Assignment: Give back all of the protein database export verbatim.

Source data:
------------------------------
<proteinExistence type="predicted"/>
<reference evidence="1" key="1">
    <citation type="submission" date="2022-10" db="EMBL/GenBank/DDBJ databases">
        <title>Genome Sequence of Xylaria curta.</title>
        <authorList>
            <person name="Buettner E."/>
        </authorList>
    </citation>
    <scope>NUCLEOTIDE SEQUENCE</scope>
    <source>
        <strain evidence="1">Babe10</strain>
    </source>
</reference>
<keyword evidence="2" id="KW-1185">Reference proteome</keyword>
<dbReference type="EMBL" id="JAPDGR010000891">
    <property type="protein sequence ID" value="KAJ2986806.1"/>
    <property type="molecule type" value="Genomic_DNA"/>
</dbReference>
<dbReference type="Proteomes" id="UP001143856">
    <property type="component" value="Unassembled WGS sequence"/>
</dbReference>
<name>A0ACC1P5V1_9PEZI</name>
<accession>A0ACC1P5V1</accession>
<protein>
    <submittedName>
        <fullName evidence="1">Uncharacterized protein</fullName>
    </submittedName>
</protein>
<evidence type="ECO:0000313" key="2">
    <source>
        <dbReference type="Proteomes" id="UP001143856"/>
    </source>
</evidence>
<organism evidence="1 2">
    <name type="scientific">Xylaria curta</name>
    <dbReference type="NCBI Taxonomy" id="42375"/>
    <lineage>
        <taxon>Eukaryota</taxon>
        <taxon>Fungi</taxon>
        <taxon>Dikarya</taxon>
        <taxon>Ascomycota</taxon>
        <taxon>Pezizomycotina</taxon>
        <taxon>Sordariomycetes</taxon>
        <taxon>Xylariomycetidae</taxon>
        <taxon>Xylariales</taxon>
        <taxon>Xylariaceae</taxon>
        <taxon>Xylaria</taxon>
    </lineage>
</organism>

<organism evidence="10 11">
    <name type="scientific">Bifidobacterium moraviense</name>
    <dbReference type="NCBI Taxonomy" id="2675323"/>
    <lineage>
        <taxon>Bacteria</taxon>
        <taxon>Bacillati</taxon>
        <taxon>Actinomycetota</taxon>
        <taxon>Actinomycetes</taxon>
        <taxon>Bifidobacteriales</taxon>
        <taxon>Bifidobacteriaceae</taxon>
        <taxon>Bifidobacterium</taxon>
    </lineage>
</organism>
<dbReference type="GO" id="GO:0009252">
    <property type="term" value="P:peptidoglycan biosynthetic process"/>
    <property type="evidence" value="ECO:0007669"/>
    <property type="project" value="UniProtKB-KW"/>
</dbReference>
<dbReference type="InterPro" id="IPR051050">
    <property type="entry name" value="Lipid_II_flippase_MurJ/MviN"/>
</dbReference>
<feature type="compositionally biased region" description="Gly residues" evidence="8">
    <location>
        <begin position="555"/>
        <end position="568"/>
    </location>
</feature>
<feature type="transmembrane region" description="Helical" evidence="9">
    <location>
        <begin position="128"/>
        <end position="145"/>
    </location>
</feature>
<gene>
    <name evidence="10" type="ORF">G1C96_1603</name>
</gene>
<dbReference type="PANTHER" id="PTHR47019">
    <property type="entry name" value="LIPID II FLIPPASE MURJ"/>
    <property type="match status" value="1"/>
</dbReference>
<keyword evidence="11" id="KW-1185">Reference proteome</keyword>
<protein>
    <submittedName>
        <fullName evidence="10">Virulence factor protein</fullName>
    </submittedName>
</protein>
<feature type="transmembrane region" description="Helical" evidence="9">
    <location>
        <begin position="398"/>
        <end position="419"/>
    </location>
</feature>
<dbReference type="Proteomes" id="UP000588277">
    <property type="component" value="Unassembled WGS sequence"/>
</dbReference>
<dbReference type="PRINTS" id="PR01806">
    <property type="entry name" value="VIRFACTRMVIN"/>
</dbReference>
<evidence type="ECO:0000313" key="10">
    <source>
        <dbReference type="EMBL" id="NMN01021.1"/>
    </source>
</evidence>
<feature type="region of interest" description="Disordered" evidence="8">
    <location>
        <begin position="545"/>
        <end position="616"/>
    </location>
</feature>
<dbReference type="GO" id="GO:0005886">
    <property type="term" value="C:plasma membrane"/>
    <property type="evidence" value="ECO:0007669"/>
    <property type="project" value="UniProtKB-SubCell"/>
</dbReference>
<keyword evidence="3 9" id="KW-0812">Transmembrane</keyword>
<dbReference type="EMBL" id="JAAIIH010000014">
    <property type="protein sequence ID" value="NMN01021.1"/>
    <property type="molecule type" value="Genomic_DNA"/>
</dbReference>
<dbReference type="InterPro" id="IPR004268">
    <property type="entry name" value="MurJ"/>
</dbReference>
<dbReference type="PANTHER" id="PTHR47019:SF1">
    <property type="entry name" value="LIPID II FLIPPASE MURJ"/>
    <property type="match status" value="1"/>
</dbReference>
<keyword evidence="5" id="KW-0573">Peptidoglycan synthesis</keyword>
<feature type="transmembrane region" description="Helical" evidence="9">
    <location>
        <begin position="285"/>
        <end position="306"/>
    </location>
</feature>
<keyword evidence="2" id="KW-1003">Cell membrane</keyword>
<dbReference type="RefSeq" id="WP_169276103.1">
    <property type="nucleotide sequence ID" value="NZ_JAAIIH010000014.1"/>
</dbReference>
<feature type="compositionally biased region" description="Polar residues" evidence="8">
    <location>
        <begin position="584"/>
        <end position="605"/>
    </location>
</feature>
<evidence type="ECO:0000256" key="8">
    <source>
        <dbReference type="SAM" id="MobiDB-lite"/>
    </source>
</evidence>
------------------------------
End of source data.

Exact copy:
<proteinExistence type="predicted"/>
<reference evidence="1" key="1">
    <citation type="submission" date="2022-10" db="EMBL/GenBank/DDBJ databases">
        <title>Genome Sequence of Xylaria curta.</title>
        <authorList>
            <person name="Buettner E."/>
        </authorList>
    </citation>
    <scope>NUCLEOTIDE SEQUENCE</scope>
    <source>
        <strain evidence="1">Babe10</strain>
    </source>
</reference>
<keyword evidence="2" id="KW-1185">Reference proteome</keyword>
<dbReference type="EMBL" id="JAPDGR010000891">
    <property type="protein sequence ID" value="KAJ2986806.1"/>
    <property type="molecule type" value="Genomic_DNA"/>
</dbReference>
<dbReference type="Proteomes" id="UP001143856">
    <property type="component" value="Unassembled WGS sequence"/>
</dbReference>
<name>A0ACC1P5V1_9PEZI</name>
<accession>A0ACC1P5V1</accession>
<protein>
    <submittedName>
        <fullName evidence="1">Uncharacterized protein</fullName>
    </submittedName>
</protein>
<evidence type="ECO:0000313" key="2">
    <source>
        <dbReference type="Proteomes" id="UP001143856"/>
    </source>
</evidence>
<organism evidence="1 2">
    <name type="scientific">Xylaria curta</name>
    <dbReference type="NCBI Taxonomy" id="42375"/>
    <lineage>
        <taxon>Eukaryota</taxon>
        <taxon>Fungi</taxon>
        <taxon>Dikarya</taxon>
        <taxon>Ascomycota</taxon>
        <taxon>Pezizomycotina</taxon>
        <taxon>Sordariomycetes</taxon>
        <taxon>Xylariomycetidae</taxon>
        <taxon>Xylariales</taxon>
        <taxon>Xylariaceae</taxon>
        <taxon>Xylaria</taxon>
    </lineage>
</organism>

<organism evidence="10 11">
    <name type="scientific">Bifidobacterium moraviense</name>
    <dbReference type="NCBI Taxonomy" id="2675323"/>
    <lineage>
        <taxon>Bacteria</taxon>
        <taxon>Bacillati</taxon>
        <taxon>Actinomycetota</taxon>
        <taxon>Actinomycetes</taxon>
        <taxon>Bifidobacteriales</taxon>
        <taxon>Bifidobacteriaceae</taxon>
        <taxon>Bifidobacterium</taxon>
    </lineage>
</organism>
<dbReference type="GO" id="GO:0009252">
    <property type="term" value="P:peptidoglycan biosynthetic process"/>
    <property type="evidence" value="ECO:0007669"/>
    <property type="project" value="UniProtKB-KW"/>
</dbReference>
<dbReference type="InterPro" id="IPR051050">
    <property type="entry name" value="Lipid_II_flippase_MurJ/MviN"/>
</dbReference>
<feature type="compositionally biased region" description="Gly residues" evidence="8">
    <location>
        <begin position="555"/>
        <end position="568"/>
    </location>
</feature>
<feature type="transmembrane region" description="Helical" evidence="9">
    <location>
        <begin position="128"/>
        <end position="145"/>
    </location>
</feature>
<gene>
    <name evidence="10" type="ORF">G1C96_1603</name>
</gene>
<dbReference type="PANTHER" id="PTHR47019">
    <property type="entry name" value="LIPID II FLIPPASE MURJ"/>
    <property type="match status" value="1"/>
</dbReference>
<keyword evidence="11" id="KW-1185">Reference proteome</keyword>
<protein>
    <submittedName>
        <fullName evidence="10">Virulence factor protein</fullName>
    </submittedName>
</protein>
<feature type="transmembrane region" description="Helical" evidence="9">
    <location>
        <begin position="398"/>
        <end position="419"/>
    </location>
</feature>
<dbReference type="Proteomes" id="UP000588277">
    <property type="component" value="Unassembled WGS sequence"/>
</dbReference>
<dbReference type="PRINTS" id="PR01806">
    <property type="entry name" value="VIRFACTRMVIN"/>
</dbReference>
<evidence type="ECO:0000313" key="10">
    <source>
        <dbReference type="EMBL" id="NMN01021.1"/>
    </source>
</evidence>
<feature type="region of interest" description="Disordered" evidence="8">
    <location>
        <begin position="545"/>
        <end position="616"/>
    </location>
</feature>
<dbReference type="GO" id="GO:0005886">
    <property type="term" value="C:plasma membrane"/>
    <property type="evidence" value="ECO:0007669"/>
    <property type="project" value="UniProtKB-SubCell"/>
</dbReference>
<keyword evidence="3 9" id="KW-0812">Transmembrane</keyword>
<dbReference type="EMBL" id="JAAIIH010000014">
    <property type="protein sequence ID" value="NMN01021.1"/>
    <property type="molecule type" value="Genomic_DNA"/>
</dbReference>
<dbReference type="InterPro" id="IPR004268">
    <property type="entry name" value="MurJ"/>
</dbReference>
<dbReference type="PANTHER" id="PTHR47019:SF1">
    <property type="entry name" value="LIPID II FLIPPASE MURJ"/>
    <property type="match status" value="1"/>
</dbReference>
<keyword evidence="5" id="KW-0573">Peptidoglycan synthesis</keyword>
<feature type="transmembrane region" description="Helical" evidence="9">
    <location>
        <begin position="285"/>
        <end position="306"/>
    </location>
</feature>
<keyword evidence="2" id="KW-1003">Cell membrane</keyword>
<dbReference type="RefSeq" id="WP_169276103.1">
    <property type="nucleotide sequence ID" value="NZ_JAAIIH010000014.1"/>
</dbReference>
<feature type="compositionally biased region" description="Polar residues" evidence="8">
    <location>
        <begin position="584"/>
        <end position="605"/>
    </location>
</feature>
<evidence type="ECO:0000256" key="8">
    <source>
        <dbReference type="SAM" id="MobiDB-lite"/>
    </source>
</evidence>